RFE/RL: But doesn’t this broad ideological consensus between the parties make government more efficient and less disruptive?

Quite the contrary. The absence of real debate makes sensible reform very difficult. The state education system, which I know quite a lot about, is almost a total failure. Yet almost no politician is really prepared to say that. What should happen is that parents should be given control over their children's education by some such device as educational vouchers they could “"spend" in the school of their choice.

I say that from the standpoint of a conservative or classical liberal who believes that children are not the property of the state. Maybe it has a duty to see that they are educated but nothing much more than that. Socialists and social democrats will disagree. But the point is that because no one does disagree or debate the virtues of different reforms, the educational system continues its slow decay.

One of the problems which exists in liberal democracy in the West -- and I am becoming more and more convinced of this -- is that they lack something vital, indeed, to return to your first question, something philosophical.
RFE/RL: But surely this situation -- different parties effectively pursuing the same policies but rhetorically exaggerating their differences -- has to be a temporary state of affairs. After all, politics is an arena of conflict -- conflict of ideas as well as of interest groups. Skeptical of predictions though you may be, what future divisions do you see emerging in European politics?

Most voters seem to me to be pretty fed up with the inefficiencies of state provision, particularly in health and education, and also with the amount of pettifogging regulation that goes on. Socialism has gone from Europe only in the sense that the state does not own the big industries anymore. But it regulates everything to death; the European Union is the regulator par excellence.

Ordinary people may not have the means or the intellectual equipment to articulate this, but as things get worse -- and they are getting worse -- that will eventually produce a situation in which voters listen to genuine alternatives.

RFE/RL: It seems to me that you are saying that the idea of liberal democracy is running out of steam, at least in its European homeland. So what prospect do you see for it being successfully spread to other parts of the world? And what would you say to those democrats who live under authoritarian governments?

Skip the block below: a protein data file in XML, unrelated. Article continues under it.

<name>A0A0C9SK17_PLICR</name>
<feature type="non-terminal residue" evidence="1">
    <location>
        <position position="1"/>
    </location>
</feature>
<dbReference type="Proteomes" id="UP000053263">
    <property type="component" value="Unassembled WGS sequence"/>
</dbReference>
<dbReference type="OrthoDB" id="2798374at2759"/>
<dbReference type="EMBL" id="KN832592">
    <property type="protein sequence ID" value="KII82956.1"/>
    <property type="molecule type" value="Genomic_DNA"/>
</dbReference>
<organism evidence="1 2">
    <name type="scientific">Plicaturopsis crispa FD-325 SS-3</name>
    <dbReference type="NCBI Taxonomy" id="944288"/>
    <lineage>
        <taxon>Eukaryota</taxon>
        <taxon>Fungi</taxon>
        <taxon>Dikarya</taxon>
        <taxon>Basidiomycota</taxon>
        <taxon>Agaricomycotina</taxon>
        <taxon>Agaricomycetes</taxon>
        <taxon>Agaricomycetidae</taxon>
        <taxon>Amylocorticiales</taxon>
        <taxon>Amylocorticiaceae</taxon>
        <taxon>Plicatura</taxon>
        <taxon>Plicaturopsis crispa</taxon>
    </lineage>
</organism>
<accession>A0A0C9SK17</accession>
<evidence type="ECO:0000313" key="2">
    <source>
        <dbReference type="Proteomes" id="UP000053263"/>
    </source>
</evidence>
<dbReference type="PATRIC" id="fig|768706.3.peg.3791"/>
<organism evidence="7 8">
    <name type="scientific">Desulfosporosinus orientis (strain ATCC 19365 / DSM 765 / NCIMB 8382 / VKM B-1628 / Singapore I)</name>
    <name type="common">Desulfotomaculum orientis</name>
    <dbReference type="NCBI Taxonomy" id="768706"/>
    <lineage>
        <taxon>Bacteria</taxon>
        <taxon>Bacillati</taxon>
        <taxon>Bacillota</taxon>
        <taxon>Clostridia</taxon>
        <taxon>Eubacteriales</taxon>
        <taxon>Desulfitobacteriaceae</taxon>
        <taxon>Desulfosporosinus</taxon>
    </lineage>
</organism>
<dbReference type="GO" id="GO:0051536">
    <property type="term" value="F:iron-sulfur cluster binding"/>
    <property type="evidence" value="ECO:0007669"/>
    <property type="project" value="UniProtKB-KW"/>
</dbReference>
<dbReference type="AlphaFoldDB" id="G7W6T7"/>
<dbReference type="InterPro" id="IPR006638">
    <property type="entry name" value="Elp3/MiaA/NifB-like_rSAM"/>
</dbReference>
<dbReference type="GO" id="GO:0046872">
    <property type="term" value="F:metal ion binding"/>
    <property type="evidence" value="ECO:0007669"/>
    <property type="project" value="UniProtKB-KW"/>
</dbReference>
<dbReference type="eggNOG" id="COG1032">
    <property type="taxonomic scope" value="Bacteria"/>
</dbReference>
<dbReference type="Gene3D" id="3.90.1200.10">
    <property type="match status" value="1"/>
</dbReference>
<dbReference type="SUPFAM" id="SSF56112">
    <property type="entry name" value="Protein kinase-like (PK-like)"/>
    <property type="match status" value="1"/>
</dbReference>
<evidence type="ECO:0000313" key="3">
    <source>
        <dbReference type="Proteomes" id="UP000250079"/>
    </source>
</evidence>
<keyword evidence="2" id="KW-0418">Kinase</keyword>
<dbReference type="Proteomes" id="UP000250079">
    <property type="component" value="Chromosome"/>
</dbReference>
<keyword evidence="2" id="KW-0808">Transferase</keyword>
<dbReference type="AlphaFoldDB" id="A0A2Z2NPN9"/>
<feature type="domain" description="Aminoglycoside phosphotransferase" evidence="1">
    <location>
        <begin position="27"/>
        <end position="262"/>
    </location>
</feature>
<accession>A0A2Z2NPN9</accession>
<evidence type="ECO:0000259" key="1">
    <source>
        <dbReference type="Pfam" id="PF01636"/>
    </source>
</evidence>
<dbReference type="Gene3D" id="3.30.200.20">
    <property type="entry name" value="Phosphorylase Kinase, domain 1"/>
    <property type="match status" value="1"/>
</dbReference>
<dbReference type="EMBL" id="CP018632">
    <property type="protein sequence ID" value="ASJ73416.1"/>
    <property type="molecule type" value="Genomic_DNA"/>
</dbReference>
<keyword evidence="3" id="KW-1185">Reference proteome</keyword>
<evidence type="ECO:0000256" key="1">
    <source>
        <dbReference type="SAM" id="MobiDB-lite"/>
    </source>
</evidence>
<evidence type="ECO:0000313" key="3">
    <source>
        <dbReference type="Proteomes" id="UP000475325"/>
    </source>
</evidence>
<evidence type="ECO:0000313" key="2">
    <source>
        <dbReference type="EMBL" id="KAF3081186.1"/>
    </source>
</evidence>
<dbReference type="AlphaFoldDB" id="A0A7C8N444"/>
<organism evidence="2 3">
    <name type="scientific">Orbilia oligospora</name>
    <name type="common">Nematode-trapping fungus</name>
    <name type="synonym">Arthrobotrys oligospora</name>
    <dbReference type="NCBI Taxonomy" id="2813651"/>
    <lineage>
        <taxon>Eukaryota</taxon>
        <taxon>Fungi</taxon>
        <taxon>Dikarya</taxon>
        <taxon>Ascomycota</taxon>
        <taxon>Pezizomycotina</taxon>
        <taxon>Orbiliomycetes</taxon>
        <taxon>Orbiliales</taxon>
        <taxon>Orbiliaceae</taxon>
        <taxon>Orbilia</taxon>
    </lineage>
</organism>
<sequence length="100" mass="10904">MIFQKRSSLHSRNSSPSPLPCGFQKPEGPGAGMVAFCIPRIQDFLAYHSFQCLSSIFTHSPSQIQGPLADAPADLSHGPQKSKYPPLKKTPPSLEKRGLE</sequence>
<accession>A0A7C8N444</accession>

I would say some very simple but powerful things. First, even given the criticisms I have just made of Western Europe, people there are freer, more prosperous, probably even happier than under authoritarian and totalitarian regimes. They lead better lives than under the alternative regimes where people are suffering all kinds of oppression and hardship and poverty.

Second, I would advise them -- if I may be so presumptuous as to advise people in much more difficult situations than me -- to think carefully about the underlying principles of Western democracy. This rests on assumptions about individuals being free but also responsible for their own lives.

Third, if freedom, responsibility, and thus democracy are to flourish, there have to be as many independent institutions as possible -- institutions autonomous from the state, producing separate focuses of power, separate ideals, and separate allegiances, not necessarily conflicting with the state but at least balancing the tendency of the state to take over everything.

Today, institutions like the law, the army, cultural institutions, professional bodies, even sport, are almost totally nationalized. They are not really independent or autonomous institutions. So I would suggest attempts to build up a sense of autonomous institutions and allegiance to them.

RFE/RL: Let us assume that you see the restoration of these independent institutions and a recovery of the spirit of liberal democracy within Europe. We then have to ask: What is the future of liberal democracy in the world? Twenty years ago, Francis Fukuyama suggested that liberal democracy no longer had an ideological competitor. All countries would gradually become liberal democracies. World history in the sense of great clashes of rival ideological systems had come to an end. That hasn't happened -- at least yet. Do you see it happening? Or do you see the emergence of a rival ideology to liberal democracy, playing the role that Marxism once played?